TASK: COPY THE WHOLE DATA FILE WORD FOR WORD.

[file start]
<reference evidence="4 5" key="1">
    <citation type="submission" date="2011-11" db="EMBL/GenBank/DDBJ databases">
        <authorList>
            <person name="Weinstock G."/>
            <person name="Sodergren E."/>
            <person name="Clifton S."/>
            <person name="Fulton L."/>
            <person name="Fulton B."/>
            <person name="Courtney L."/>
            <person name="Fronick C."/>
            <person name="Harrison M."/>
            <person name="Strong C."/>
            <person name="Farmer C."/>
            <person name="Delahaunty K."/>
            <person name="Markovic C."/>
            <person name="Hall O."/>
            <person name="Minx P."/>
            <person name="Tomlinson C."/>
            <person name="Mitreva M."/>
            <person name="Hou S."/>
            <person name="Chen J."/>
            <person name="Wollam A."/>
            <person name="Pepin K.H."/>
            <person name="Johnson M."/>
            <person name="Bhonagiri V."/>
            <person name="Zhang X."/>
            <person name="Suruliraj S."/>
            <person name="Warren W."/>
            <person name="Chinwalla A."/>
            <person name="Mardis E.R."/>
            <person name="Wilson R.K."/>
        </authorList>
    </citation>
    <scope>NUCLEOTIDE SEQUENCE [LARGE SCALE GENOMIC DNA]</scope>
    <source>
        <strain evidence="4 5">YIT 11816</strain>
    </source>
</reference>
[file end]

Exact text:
<reference evidence="4 5" key="1">
    <citation type="submission" date="2011-11" db="EMBL/GenBank/DDBJ databases">
        <authorList>
            <person name="Weinstock G."/>
            <person name="Sodergren E."/>
            <person name="Clifton S."/>
            <person name="Fulton L."/>
            <person name="Fulton B."/>
            <person name="Courtney L."/>
            <person name="Fronick C."/>
            <person name="Harrison M."/>
            <person name="Strong C."/>
            <person name="Farmer C."/>
            <person name="Delahaunty K."/>
            <person name="Markovic C."/>
            <person name="Hall O."/>
            <person name="Minx P."/>
            <person name="Tomlinson C."/>
            <person name="Mitreva M."/>
            <person name="Hou S."/>
            <person name="Chen J."/>
            <person name="Wollam A."/>
            <person name="Pepin K.H."/>
            <person name="Johnson M."/>
            <person name="Bhonagiri V."/>
            <person name="Zhang X."/>
            <person name="Suruliraj S."/>
            <person name="Warren W."/>
            <person name="Chinwalla A."/>
            <person name="Mardis E.R."/>
            <person name="Wilson R.K."/>
        </authorList>
    </citation>
    <scope>NUCLEOTIDE SEQUENCE [LARGE SCALE GENOMIC DNA]</scope>
    <source>
        <strain evidence="4 5">YIT 11816</strain>
    </source>
</reference>